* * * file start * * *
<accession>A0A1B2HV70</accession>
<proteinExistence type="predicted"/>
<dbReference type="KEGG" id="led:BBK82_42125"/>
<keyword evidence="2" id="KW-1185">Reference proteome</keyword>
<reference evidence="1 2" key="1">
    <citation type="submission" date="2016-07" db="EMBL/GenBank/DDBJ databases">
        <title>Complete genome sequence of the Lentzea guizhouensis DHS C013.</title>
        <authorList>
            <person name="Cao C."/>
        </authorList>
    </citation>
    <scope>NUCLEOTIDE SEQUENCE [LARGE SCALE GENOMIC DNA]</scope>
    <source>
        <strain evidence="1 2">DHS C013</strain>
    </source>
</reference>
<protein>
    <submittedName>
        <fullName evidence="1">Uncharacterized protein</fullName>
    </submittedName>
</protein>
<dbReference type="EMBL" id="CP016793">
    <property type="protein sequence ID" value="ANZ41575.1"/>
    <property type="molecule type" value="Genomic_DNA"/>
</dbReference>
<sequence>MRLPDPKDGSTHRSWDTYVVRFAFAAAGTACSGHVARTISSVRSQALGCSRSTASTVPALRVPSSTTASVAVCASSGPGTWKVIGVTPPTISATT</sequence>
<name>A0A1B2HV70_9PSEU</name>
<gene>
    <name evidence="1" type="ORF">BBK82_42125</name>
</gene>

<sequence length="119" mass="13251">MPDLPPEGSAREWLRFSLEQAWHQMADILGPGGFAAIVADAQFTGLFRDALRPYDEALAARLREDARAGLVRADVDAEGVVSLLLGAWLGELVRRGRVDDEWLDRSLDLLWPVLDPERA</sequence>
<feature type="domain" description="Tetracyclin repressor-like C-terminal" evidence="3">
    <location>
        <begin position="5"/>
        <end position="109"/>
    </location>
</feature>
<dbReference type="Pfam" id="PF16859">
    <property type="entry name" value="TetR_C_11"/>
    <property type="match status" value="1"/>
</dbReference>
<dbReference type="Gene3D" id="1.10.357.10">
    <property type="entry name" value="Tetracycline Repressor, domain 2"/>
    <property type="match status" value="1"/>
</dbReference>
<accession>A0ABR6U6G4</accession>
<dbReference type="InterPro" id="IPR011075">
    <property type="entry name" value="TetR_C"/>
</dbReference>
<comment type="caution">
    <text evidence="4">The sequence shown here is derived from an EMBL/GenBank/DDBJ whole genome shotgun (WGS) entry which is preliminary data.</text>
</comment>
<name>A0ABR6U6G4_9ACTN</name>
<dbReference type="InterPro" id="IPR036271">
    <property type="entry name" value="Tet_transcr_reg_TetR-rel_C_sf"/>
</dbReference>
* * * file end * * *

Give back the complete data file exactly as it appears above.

<accession>A0A1B2HV70</accession>
<proteinExistence type="predicted"/>
<dbReference type="KEGG" id="led:BBK82_42125"/>
<keyword evidence="2" id="KW-1185">Reference proteome</keyword>
<reference evidence="1 2" key="1">
    <citation type="submission" date="2016-07" db="EMBL/GenBank/DDBJ databases">
        <title>Complete genome sequence of the Lentzea guizhouensis DHS C013.</title>
        <authorList>
            <person name="Cao C."/>
        </authorList>
    </citation>
    <scope>NUCLEOTIDE SEQUENCE [LARGE SCALE GENOMIC DNA]</scope>
    <source>
        <strain evidence="1 2">DHS C013</strain>
    </source>
</reference>
<protein>
    <submittedName>
        <fullName evidence="1">Uncharacterized protein</fullName>
    </submittedName>
</protein>
<dbReference type="EMBL" id="CP016793">
    <property type="protein sequence ID" value="ANZ41575.1"/>
    <property type="molecule type" value="Genomic_DNA"/>
</dbReference>
<sequence>MRLPDPKDGSTHRSWDTYVVRFAFAAAGTACSGHVARTISSVRSQALGCSRSTASTVPALRVPSSTTASVAVCASSGPGTWKVIGVTPPTISATT</sequence>
<name>A0A1B2HV70_9PSEU</name>
<gene>
    <name evidence="1" type="ORF">BBK82_42125</name>
</gene>

<sequence length="119" mass="13251">MPDLPPEGSAREWLRFSLEQAWHQMADILGPGGFAAIVADAQFTGLFRDALRPYDEALAARLREDARAGLVRADVDAEGVVSLLLGAWLGELVRRGRVDDEWLDRSLDLLWPVLDPERA</sequence>
<feature type="domain" description="Tetracyclin repressor-like C-terminal" evidence="3">
    <location>
        <begin position="5"/>
        <end position="109"/>
    </location>
</feature>
<dbReference type="Pfam" id="PF16859">
    <property type="entry name" value="TetR_C_11"/>
    <property type="match status" value="1"/>
</dbReference>
<dbReference type="Gene3D" id="1.10.357.10">
    <property type="entry name" value="Tetracycline Repressor, domain 2"/>
    <property type="match status" value="1"/>
</dbReference>
<accession>A0ABR6U6G4</accession>
<dbReference type="InterPro" id="IPR011075">
    <property type="entry name" value="TetR_C"/>
</dbReference>
<comment type="caution">
    <text evidence="4">The sequence shown here is derived from an EMBL/GenBank/DDBJ whole genome shotgun (WGS) entry which is preliminary data.</text>
</comment>
<name>A0ABR6U6G4_9ACTN</name>
<dbReference type="InterPro" id="IPR036271">
    <property type="entry name" value="Tet_transcr_reg_TetR-rel_C_sf"/>
</dbReference>